At the risk of making it seem that I do noting but watch television (it’s not true, really), I’m writing about yet another “talking head” on the tube.
This time, however, it’s one I like – Bill Maher.
Last week, I devoted this column to Bill O’Reilly’s blurring of the line between journalist and commentator, and how that bothered me.
Maher, comedian and host of the television talk show Politically Incorrect, doesn’t have that problem. He’s unabashedly a commentator, full of opinions and not trying to come across as an unbiased journalist.
Hooray for him.
Unfortunately, he’s only going to be around for another eight shows. ABC, in its infinite wisdom, has canceled the unique, aggravating and ultimately enlightening program.
In case you’re not familiar with it, Politically Incorrect began in 1993 on Comedy Central and moved to ABC in 1997. It brings together a panel of four guests – usually with widely divergent views – who discuss hot topics from the day’s news. Maher serves as moderator and offers his opinions as well.
I don’t like Maher because I agree with him – in fact, frequently, I don’t. I like Maher because he’s thought his opinions out, backs them up and challenges guests on his program to do the same.
Where else can you find a panel comprised of an entertainer or two (I’ve seen James Brown, Al Franken, Ted Nugent, Larry Miller and many others) along with serious authors, think-tank types, lobbyists and the occasional actual politician?
Maher refuses to accept the party line from the left or the right, and will tell guests who spout it without facts to back it up exactly what he thinks of them. It’s not nice, but it’s great television.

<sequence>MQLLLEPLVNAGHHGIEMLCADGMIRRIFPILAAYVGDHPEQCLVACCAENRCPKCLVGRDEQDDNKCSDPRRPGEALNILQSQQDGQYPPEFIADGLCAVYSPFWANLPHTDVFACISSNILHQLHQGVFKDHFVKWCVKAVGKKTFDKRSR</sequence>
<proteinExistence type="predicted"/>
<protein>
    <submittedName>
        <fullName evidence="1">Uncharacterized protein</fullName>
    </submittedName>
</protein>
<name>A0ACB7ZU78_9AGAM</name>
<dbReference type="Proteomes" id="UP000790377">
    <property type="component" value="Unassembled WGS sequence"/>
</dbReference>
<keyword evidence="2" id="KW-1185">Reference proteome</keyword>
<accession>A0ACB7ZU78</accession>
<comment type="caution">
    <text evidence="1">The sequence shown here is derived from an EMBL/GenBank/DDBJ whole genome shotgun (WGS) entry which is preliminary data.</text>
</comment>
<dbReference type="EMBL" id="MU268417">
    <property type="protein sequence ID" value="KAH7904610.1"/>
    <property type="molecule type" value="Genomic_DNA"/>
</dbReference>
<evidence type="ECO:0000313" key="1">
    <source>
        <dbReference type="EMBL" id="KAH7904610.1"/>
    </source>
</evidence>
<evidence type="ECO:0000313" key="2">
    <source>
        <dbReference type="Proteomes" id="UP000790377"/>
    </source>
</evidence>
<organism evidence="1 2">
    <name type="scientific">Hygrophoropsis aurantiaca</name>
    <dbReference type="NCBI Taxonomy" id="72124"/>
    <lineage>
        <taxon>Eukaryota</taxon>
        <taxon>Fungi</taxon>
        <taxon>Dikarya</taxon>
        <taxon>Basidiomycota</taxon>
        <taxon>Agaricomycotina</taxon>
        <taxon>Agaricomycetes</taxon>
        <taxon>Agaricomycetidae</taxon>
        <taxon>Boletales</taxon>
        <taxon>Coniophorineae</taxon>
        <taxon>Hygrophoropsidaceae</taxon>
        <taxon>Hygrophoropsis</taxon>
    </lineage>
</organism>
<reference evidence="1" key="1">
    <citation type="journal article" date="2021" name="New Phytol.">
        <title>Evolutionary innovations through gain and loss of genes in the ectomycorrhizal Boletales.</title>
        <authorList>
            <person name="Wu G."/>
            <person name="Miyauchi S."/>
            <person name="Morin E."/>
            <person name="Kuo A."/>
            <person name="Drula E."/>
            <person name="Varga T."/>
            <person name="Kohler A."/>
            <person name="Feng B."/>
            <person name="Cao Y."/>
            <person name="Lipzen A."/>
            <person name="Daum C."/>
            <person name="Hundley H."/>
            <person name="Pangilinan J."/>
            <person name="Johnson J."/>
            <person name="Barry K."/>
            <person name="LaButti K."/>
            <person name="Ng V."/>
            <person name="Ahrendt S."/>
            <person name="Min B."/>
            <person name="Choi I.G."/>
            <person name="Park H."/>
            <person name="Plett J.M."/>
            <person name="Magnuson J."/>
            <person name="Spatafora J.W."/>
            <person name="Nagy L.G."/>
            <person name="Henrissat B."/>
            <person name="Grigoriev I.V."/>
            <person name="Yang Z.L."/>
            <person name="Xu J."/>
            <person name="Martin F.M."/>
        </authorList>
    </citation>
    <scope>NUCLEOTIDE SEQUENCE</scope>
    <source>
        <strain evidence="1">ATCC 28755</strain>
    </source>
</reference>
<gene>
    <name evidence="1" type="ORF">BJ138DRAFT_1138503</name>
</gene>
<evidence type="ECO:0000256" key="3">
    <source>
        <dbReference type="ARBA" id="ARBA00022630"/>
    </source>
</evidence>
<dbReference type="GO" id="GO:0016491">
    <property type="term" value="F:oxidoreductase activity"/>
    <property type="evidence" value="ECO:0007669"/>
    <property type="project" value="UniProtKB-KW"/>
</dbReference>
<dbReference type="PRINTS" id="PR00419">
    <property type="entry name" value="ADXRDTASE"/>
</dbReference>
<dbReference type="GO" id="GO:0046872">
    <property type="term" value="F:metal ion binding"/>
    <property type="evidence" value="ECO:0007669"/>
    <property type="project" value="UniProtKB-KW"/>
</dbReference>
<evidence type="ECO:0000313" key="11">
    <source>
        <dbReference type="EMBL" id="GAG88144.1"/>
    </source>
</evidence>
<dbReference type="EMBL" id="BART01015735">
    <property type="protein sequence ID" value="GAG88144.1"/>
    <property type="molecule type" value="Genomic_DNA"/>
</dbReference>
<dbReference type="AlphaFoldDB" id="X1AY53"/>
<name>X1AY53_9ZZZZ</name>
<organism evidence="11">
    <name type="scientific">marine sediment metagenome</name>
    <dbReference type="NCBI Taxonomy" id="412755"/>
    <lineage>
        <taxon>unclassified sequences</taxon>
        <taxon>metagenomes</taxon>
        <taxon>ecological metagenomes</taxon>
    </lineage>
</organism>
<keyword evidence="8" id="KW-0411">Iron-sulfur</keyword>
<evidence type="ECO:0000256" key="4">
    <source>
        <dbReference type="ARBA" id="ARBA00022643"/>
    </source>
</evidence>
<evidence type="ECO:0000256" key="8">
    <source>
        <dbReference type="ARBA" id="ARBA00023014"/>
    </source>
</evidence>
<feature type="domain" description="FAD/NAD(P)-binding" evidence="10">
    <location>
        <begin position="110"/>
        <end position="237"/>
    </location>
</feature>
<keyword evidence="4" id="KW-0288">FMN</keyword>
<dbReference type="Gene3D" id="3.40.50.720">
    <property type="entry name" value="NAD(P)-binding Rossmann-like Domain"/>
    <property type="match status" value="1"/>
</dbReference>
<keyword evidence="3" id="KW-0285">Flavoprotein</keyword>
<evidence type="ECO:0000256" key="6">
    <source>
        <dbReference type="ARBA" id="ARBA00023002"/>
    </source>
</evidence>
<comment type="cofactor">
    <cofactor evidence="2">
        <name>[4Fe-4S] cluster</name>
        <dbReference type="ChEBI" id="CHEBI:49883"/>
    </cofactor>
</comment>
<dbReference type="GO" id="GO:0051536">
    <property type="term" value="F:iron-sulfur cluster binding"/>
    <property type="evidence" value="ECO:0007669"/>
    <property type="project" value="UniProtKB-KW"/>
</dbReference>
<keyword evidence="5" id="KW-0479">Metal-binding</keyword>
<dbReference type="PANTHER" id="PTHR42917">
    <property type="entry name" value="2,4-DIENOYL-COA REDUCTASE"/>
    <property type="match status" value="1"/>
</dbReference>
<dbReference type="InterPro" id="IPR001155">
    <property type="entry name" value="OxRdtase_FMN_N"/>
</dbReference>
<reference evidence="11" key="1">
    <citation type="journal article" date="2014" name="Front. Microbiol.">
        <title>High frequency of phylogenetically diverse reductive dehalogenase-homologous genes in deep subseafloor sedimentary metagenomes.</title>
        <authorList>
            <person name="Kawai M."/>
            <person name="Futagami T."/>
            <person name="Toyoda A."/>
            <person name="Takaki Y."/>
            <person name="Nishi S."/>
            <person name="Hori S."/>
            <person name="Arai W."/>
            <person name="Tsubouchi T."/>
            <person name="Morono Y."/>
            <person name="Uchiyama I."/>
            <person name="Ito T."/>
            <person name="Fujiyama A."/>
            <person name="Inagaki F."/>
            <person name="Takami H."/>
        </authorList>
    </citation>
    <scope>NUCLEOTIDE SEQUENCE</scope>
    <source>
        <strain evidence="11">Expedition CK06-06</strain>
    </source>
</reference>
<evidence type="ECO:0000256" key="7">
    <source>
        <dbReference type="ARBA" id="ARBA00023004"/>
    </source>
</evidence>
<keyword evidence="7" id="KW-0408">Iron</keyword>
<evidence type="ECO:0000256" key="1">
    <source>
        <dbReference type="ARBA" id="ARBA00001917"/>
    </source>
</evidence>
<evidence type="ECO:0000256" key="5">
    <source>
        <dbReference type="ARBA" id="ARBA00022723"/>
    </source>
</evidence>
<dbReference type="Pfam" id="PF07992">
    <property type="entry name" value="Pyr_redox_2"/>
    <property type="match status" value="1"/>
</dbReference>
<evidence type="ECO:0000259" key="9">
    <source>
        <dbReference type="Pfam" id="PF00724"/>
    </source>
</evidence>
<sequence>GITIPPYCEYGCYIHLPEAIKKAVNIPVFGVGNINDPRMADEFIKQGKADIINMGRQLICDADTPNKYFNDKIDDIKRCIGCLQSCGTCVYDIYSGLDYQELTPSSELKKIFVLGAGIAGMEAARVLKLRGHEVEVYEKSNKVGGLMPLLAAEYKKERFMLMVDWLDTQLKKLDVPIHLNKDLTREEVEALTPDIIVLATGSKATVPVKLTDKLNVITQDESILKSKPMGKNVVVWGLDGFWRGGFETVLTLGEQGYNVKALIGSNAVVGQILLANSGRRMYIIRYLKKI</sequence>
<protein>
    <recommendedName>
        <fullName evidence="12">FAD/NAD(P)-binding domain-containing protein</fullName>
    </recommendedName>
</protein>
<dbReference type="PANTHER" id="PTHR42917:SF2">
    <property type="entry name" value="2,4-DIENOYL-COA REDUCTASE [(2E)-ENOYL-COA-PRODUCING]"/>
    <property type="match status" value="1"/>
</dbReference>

Maher, a self-described Libertarian, espouses views guaranteed to enrage both ends of the political spectrum. Most on the left are angered by his support of racial profiling of airplane passengers and his railings about the ‘feminization’ of society.
Those on the right don’t like his opposition to the war on drugs and his ridiculing the Bush Administration’s efforts to encourage marriage.
He caused quite a stir a few days after Sept. 11, when comments he made were misconstrued – the cynical among us might say it was deliberate. Maher was attempting, he later clarified, to call political leaders cowardly, but many misunderstood him to call the U.S. military cowardly.
There was quite a tempest in a teapot for a while, with some sponsors pulling their ads, some people calling for the cancellation of the show. Even President Bush’s press secretary, Ari Fleischer, scolded Maher.
Maher’s program, which airs after Nightline, is on too late for me to watch it and get to work on time the next morning, but I Tivo it faithfully.
I don’t know what I’m going to do for my funny, irreverent, yet passionate and serious look-at-the-news fix after June 28.
Maher has said he’s thinking of starting a radio program – and I wouldn’t dispute that he has a face for radio – but I can’t Tivo that. He’s also started a Web site so he can communicate with his fans after his “firing.”
But unless Politically Incorrect finds a new home on another network – and I’ve heard no talk of that – I’m just going to have to go cold turkey.
Rest in peace, PI. The country will be poorer for your loss.